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When the Kids Are Jealous

Read tips on how to handle jealousy issues with your child, or your partner's child.

When the Kids Are Jealous

Kids are often jealous of their parent's friends, dates, and lovers. It's important for them to see that their parent has friends.

If a child is expressing jealousy, take a walk in his shoes. Is he only with his bioparent a limited amount of time? How old is the child? A child entering puberty and anticipating the fear and excitement of dating may have very strong reactions to seeing a parent being intimate with anyone, let alone someone he perceives as a stranger. This doesn't mean that you must always appear chaste and celibate, but keep the child's age in mind.

Don't Be Wicked

The kids are expressing jealousy—is there a special reason? Are they being cut out of the loop? Is there too much hanky-panky going on?

Stepping Stones

Sometimes meeting away from kids is the best dating solution, especially in the beginning and during stressful times. It's easier on kids, easier on you, and easier on the parent, who doesn't have to deal with jealousy or resentment from either side.

Let's talk about Tommy, who doesn't live with his dad, except for extended periods of time in the summer. Say you met his dad, Mike, in February. Life is cool; you and Mike hang out and have fun, and one day summer begins and it's… Custody Time! Be prepared for things to change. The child may resent you. Tommy came to see Daddy Mike, not you (and not your kids, if you have them), and Tommy's gonna fear the loss of dear old Dad. Here are some tips for jealousy:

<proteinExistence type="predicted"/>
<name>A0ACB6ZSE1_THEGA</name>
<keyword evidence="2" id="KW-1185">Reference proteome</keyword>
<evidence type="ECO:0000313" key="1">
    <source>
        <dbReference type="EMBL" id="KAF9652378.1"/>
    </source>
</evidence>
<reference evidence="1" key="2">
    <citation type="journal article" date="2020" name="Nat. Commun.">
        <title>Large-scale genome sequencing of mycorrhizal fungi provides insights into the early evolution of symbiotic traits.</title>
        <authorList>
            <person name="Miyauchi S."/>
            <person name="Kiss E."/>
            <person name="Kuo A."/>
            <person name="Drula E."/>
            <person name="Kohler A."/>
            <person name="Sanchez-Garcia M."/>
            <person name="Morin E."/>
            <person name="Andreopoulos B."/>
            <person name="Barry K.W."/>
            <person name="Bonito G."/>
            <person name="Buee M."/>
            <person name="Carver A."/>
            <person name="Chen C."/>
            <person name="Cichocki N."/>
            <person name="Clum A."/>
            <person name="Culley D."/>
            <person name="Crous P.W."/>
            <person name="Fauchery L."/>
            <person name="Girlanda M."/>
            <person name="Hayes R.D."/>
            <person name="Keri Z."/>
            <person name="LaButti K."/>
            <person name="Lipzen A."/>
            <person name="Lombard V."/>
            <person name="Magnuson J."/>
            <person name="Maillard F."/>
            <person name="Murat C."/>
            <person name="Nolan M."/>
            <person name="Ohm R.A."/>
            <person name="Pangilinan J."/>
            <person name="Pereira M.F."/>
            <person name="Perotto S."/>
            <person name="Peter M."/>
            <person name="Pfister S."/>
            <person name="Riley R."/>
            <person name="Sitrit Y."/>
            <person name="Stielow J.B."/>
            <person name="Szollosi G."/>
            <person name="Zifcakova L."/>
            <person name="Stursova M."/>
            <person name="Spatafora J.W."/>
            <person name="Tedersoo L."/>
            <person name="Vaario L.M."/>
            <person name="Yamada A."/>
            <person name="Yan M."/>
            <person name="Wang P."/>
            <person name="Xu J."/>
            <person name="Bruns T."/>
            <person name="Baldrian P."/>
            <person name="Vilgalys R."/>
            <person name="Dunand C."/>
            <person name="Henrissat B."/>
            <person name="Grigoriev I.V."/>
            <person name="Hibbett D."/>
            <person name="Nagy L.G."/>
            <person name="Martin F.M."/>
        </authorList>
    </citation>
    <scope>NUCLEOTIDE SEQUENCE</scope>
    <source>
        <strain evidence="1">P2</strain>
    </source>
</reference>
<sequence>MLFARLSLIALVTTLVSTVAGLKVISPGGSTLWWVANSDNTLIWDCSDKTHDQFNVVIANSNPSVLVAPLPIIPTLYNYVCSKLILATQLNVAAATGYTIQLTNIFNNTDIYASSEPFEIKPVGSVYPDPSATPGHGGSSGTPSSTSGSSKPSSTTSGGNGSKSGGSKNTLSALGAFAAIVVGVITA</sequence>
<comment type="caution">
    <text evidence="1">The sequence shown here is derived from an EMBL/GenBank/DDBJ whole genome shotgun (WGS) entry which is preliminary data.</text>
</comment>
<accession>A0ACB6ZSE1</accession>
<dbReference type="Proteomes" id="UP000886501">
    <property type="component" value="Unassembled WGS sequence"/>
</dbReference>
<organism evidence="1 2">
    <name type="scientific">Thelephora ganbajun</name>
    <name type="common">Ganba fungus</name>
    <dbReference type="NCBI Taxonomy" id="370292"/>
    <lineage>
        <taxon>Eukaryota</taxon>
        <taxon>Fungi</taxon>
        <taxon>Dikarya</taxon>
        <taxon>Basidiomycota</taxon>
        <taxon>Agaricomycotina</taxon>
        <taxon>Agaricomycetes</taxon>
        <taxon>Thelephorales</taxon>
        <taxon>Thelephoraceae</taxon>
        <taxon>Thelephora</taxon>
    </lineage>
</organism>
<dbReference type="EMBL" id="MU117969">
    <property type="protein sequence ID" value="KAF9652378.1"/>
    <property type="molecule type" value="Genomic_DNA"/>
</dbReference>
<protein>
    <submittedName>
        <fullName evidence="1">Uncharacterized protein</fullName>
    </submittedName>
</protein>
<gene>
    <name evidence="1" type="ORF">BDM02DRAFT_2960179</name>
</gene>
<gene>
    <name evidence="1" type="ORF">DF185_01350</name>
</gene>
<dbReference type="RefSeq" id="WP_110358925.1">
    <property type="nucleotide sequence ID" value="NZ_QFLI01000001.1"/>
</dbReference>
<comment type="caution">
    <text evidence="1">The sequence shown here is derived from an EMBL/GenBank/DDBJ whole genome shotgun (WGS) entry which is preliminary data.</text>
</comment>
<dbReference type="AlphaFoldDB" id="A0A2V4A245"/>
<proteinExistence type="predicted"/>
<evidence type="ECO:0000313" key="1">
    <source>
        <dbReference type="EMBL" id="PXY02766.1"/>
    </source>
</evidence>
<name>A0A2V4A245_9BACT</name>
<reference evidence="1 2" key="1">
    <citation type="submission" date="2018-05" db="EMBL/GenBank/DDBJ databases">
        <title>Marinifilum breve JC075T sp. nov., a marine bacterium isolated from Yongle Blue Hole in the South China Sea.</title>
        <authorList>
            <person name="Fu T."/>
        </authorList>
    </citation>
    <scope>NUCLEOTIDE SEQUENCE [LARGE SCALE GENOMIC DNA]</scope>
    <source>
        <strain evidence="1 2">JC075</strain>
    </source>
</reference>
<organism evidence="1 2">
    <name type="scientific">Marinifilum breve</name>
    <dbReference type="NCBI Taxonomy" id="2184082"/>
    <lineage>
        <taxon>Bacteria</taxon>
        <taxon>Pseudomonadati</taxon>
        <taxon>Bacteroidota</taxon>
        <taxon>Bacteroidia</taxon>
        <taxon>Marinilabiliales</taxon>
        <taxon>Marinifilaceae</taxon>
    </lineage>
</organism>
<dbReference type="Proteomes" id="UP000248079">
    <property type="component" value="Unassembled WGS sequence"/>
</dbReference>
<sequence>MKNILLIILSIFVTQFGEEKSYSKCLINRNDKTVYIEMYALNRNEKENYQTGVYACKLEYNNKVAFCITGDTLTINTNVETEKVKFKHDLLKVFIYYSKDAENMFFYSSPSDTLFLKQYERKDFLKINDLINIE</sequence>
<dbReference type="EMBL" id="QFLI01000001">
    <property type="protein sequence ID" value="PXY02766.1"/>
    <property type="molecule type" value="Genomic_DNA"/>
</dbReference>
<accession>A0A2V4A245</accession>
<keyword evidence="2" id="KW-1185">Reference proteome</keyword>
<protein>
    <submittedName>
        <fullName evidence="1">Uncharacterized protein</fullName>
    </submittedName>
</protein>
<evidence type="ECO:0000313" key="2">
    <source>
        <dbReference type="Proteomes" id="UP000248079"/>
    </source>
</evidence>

• Don't be there the first night.
  • Think before you flip out.
  • Suggest a small, shared outing to begin. Keep it short, keep it light, make yourself a little bit scarce for a while so that parent and child can enjoy their reunion.
  • If you're the bioparent, handle fear and resentment with directness: “It's not your fault that Mommy and I are divorced. I know you want us to get back together, but that is not going to happen. You cannot change that. Sue and I are good friends. She's not a replacement for your Mommy.”
  • Encourage the parent not to apologize for having friends.
  • Encourage the parent to insist that the kids must treat friends (that's you!) with respect and courtesy.
  • Be an adult. Look below the belligerence to see the wounded child.
  • Encourage the parent to reassure his kids by letting them spend more time together (yes, and you butt out! Spend the free time with your children, use it to get a massage or do something equally decadent.) It's good for kids to see adults care for themselves.
  • If things are very tense and stressful, suggest counseling for the child and parent.

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